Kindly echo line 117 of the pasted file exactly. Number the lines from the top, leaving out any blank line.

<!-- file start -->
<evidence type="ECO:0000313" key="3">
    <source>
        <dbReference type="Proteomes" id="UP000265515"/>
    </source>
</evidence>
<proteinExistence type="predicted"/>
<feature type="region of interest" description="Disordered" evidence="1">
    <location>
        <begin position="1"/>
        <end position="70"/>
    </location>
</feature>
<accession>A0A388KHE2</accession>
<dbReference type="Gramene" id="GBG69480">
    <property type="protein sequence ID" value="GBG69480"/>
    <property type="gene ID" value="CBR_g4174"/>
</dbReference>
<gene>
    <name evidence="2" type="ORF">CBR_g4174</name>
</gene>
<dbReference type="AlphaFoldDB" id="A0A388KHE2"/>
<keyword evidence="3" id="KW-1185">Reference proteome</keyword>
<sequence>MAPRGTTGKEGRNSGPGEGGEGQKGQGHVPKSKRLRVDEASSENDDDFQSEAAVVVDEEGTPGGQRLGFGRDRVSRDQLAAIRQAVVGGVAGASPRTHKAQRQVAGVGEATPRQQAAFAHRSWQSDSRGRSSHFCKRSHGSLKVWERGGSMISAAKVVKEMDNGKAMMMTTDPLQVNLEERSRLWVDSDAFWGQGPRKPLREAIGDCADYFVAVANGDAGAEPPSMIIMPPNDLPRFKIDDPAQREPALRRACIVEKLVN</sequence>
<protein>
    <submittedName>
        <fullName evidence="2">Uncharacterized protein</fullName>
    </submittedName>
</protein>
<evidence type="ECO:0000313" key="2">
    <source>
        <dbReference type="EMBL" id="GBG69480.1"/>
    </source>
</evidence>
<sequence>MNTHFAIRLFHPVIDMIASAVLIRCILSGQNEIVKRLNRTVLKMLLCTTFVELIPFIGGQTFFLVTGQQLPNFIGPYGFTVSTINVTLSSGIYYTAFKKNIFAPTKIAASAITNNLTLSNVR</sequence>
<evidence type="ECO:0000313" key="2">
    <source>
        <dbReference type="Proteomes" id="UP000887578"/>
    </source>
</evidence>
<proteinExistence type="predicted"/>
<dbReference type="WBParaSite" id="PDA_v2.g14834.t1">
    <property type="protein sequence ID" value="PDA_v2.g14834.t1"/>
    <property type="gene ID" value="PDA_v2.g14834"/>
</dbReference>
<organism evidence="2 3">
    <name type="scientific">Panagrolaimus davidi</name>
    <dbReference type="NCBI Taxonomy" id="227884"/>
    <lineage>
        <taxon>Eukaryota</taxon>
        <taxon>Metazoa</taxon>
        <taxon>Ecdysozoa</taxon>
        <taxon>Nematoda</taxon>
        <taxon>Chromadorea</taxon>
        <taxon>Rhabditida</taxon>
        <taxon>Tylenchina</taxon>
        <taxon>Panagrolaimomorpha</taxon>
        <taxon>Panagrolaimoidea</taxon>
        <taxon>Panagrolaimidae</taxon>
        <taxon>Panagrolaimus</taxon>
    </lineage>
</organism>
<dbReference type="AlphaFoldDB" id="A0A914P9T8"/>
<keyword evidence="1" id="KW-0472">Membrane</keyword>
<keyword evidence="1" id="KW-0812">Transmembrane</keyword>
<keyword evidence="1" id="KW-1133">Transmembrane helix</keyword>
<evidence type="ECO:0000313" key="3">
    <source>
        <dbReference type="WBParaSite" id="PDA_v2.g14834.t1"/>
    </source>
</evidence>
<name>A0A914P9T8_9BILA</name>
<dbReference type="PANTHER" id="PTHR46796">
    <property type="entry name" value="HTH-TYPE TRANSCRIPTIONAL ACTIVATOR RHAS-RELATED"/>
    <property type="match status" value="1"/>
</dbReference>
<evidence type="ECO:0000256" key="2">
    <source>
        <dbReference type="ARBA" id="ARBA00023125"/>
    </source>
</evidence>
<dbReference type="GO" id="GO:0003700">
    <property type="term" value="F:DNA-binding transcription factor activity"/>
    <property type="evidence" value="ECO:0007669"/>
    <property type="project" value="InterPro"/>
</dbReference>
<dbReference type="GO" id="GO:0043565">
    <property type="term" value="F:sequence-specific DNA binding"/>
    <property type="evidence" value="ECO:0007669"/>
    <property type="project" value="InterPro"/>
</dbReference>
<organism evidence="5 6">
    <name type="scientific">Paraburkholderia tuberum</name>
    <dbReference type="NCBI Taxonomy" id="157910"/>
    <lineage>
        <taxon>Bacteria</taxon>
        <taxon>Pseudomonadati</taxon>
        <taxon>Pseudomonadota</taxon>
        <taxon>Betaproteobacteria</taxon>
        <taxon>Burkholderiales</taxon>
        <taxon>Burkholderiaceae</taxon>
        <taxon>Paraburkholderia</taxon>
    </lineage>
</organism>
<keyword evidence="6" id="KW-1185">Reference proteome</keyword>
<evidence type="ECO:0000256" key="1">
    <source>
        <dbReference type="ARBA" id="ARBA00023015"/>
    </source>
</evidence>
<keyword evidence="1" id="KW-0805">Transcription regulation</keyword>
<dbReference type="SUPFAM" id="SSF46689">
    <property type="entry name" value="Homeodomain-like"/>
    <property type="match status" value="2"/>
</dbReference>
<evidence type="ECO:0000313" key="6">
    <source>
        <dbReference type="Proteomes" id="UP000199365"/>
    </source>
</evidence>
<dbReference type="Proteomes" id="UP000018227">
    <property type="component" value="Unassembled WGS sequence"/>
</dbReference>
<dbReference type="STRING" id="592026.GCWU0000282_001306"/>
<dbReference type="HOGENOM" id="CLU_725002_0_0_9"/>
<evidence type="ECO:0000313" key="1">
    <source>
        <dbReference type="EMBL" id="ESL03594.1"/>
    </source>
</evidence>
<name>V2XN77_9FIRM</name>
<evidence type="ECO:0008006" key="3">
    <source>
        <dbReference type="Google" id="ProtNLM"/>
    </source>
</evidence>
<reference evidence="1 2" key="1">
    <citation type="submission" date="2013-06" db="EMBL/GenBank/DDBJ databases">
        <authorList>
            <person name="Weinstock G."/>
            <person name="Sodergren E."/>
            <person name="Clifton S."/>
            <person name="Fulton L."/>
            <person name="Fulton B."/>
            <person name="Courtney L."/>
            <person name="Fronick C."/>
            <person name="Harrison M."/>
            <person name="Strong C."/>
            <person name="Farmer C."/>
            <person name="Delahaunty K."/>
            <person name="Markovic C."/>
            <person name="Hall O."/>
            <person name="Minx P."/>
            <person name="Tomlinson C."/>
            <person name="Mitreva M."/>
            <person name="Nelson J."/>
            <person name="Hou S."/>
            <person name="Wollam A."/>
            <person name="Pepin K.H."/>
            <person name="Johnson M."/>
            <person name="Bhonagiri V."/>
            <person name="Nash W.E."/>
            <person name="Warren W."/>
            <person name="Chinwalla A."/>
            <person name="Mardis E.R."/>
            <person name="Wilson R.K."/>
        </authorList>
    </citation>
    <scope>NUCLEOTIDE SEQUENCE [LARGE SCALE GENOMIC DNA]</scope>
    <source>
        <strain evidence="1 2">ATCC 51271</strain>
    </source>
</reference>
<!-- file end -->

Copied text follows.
        <dbReference type="Proteomes" id="UP000199365"/>